Located on the lower level of the 2,000-square foot Xstrata Nickel Gallery, the walk-through object theatre presents a four-step multi-media tour. Its energetic screen host “Corey” leads visitors through the processing of nickel and copper from the crushing of the ore in a ball mill to the fiery furnaces of the smelter and then on to the refinery, finally highlighting finished products ranging from musical instruments and stainless steel sinks to intricate computer boards.
The Science North production is part of Dynamic Earth’s $3.5 million phase-three development to enhance the earth science centre experience in an educational, fun and interactive way. The exhibit has been well received since its debut June 12, said Dynamic Earth director Mia Boiridy.
Input from MIRARCO, Xstrata, Vale Inco, the Centre for Excellence in Mining Innovation and the Rainbow District School Board aided in the development of the exhibit. Xstrata Nickel and MacLean Engineering each provided a $100,000 financial donation, while major funding of $1.4 million was provided by the Northern Ontario Heritage Fund Corporation. In kind contributions included a Caterpillar excavator-simulator and a radio-remote control system from Sudbury-based HLS Hard Line Solutions.
Approximately 30 employees at Dynamic Earth welcome between 50,000 to 60,000 visitors from early March to November 1st every year. The attraction opened in 2003 with an underground mining tour and other interactive exhibits highlighting Sudbury’s unique geology and rich mining heritage.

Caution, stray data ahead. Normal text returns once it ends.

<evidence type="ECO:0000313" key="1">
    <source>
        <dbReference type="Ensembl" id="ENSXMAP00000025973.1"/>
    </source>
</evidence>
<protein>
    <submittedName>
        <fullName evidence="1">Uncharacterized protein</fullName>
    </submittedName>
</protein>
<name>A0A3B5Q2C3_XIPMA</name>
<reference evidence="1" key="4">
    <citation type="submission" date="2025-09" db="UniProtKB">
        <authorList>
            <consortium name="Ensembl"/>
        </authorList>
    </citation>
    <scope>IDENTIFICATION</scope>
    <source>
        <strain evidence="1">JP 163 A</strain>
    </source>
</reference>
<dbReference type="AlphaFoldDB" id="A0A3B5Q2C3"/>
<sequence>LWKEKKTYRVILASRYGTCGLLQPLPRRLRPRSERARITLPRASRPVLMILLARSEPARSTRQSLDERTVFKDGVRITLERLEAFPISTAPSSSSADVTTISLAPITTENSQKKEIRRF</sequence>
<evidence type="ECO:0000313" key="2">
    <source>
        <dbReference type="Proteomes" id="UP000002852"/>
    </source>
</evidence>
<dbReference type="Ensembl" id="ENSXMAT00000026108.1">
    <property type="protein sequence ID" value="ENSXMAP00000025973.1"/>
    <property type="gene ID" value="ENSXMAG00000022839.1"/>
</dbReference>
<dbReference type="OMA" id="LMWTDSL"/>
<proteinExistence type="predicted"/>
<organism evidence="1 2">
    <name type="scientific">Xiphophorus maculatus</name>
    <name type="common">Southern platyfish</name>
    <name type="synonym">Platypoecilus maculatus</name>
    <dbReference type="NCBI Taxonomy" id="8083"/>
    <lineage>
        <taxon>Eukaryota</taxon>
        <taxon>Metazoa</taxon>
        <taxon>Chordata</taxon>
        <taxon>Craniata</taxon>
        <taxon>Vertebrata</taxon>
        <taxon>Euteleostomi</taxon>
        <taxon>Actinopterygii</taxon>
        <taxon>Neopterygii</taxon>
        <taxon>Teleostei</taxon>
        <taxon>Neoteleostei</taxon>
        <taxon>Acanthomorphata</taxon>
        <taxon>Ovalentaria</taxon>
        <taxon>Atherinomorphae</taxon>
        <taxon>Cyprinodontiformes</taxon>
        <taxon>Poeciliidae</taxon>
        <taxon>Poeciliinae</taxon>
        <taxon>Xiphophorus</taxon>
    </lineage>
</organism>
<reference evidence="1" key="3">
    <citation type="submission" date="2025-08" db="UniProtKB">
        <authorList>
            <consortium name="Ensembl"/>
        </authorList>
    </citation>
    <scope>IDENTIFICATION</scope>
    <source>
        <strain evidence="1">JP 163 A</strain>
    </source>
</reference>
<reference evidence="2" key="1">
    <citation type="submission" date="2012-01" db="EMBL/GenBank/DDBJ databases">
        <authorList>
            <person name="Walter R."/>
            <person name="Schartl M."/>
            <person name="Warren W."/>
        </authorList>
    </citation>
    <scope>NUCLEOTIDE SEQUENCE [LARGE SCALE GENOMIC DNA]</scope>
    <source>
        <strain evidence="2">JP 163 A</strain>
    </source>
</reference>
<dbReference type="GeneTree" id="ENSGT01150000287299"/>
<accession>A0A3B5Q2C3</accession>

The completion of phase two in March 2007 diversified the content of the exhibits, expanded its programming, workshop space and lobby, and added the digital Atlas Copco Theatre and Inco Chasm multimedia shows.
Phase three added 4,000 square feet of space, creating the Xstrata Nickel and MacLean Engineering Galleries, along with other interactive multi-media exhibits.
Opening in March 2009, the 2,000-square foot MacLean Engineering Gallery will host a travelling interactive diamond exhibit. Once it has made its debut in Sudbury, it will be leased to other science centres and museums throughout North America for approximately five to eight years.
“We’re really excited about it and have had some good feedback from potential customers,” said Boiridy.
Other additions on the lower level include a slide-through rock tunnel and conveyor belt on the three-level Explora Mine for children aged 10 or younger.
On the upper level, the Rock Hound Lab promotes examination and geological experiments of rocks and minerals, as well as rock and fossil trading. The Ontario Rocks touch-screen zooms to other mineral deposit-rich locations throughout Ontario.
With these new attractions, Boiridy plans to get the word out that Dynamic Earth is more than just an underground mining tour. “It is an experience for everyone,” she said.